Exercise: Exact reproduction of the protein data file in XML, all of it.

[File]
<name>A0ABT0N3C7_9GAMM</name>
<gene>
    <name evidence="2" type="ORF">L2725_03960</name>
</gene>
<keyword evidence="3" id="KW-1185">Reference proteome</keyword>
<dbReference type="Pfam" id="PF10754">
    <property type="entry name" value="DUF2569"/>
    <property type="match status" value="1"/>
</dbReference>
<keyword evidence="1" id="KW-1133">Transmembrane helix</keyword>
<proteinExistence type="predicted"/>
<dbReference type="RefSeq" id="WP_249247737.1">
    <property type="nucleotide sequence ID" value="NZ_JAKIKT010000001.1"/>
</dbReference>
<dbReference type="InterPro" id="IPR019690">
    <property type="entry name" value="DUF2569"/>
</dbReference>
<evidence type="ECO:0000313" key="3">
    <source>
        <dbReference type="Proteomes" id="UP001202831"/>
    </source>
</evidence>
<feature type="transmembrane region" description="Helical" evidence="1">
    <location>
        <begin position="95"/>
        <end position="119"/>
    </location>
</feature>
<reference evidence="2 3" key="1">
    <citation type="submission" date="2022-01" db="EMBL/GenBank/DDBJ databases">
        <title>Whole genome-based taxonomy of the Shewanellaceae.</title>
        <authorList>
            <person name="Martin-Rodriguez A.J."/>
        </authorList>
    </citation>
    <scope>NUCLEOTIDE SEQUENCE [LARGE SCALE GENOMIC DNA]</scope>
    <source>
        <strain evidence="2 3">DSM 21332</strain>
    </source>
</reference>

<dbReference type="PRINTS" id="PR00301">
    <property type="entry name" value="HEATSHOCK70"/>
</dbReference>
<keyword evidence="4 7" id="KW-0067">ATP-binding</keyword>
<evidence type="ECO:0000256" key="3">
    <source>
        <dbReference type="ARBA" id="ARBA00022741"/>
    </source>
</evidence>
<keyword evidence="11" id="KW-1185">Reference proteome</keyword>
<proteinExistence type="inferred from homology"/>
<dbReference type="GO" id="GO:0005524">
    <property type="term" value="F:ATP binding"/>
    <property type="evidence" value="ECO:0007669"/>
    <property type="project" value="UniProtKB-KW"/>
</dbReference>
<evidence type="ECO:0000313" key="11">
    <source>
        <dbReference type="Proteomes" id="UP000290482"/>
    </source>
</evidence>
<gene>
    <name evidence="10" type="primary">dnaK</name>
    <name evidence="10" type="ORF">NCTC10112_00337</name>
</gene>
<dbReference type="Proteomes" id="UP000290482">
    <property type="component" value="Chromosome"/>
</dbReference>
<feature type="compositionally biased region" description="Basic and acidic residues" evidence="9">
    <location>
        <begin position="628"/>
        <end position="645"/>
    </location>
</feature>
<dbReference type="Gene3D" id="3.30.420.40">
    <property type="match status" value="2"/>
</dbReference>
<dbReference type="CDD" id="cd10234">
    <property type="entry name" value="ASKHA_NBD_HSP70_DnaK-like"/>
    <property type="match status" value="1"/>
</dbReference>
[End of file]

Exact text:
<name>A0ABT0N3C7_9GAMM</name>
<gene>
    <name evidence="2" type="ORF">L2725_03960</name>
</gene>
<keyword evidence="3" id="KW-1185">Reference proteome</keyword>
<dbReference type="Pfam" id="PF10754">
    <property type="entry name" value="DUF2569"/>
    <property type="match status" value="1"/>
</dbReference>
<keyword evidence="1" id="KW-1133">Transmembrane helix</keyword>
<proteinExistence type="predicted"/>
<dbReference type="RefSeq" id="WP_249247737.1">
    <property type="nucleotide sequence ID" value="NZ_JAKIKT010000001.1"/>
</dbReference>
<dbReference type="InterPro" id="IPR019690">
    <property type="entry name" value="DUF2569"/>
</dbReference>
<evidence type="ECO:0000313" key="3">
    <source>
        <dbReference type="Proteomes" id="UP001202831"/>
    </source>
</evidence>
<feature type="transmembrane region" description="Helical" evidence="1">
    <location>
        <begin position="95"/>
        <end position="119"/>
    </location>
</feature>
<reference evidence="2 3" key="1">
    <citation type="submission" date="2022-01" db="EMBL/GenBank/DDBJ databases">
        <title>Whole genome-based taxonomy of the Shewanellaceae.</title>
        <authorList>
            <person name="Martin-Rodriguez A.J."/>
        </authorList>
    </citation>
    <scope>NUCLEOTIDE SEQUENCE [LARGE SCALE GENOMIC DNA]</scope>
    <source>
        <strain evidence="2 3">DSM 21332</strain>
    </source>
</reference>

<dbReference type="PRINTS" id="PR00301">
    <property type="entry name" value="HEATSHOCK70"/>
</dbReference>
<keyword evidence="4 7" id="KW-0067">ATP-binding</keyword>
<evidence type="ECO:0000256" key="3">
    <source>
        <dbReference type="ARBA" id="ARBA00022741"/>
    </source>
</evidence>
<keyword evidence="11" id="KW-1185">Reference proteome</keyword>
<proteinExistence type="inferred from homology"/>
<dbReference type="GO" id="GO:0005524">
    <property type="term" value="F:ATP binding"/>
    <property type="evidence" value="ECO:0007669"/>
    <property type="project" value="UniProtKB-KW"/>
</dbReference>
<evidence type="ECO:0000313" key="11">
    <source>
        <dbReference type="Proteomes" id="UP000290482"/>
    </source>
</evidence>
<gene>
    <name evidence="10" type="primary">dnaK</name>
    <name evidence="10" type="ORF">NCTC10112_00337</name>
</gene>
<dbReference type="Proteomes" id="UP000290482">
    <property type="component" value="Chromosome"/>
</dbReference>
<feature type="compositionally biased region" description="Basic and acidic residues" evidence="9">
    <location>
        <begin position="628"/>
        <end position="645"/>
    </location>
</feature>
<dbReference type="Gene3D" id="3.30.420.40">
    <property type="match status" value="2"/>
</dbReference>
<dbReference type="CDD" id="cd10234">
    <property type="entry name" value="ASKHA_NBD_HSP70_DnaK-like"/>
    <property type="match status" value="1"/>
</dbReference>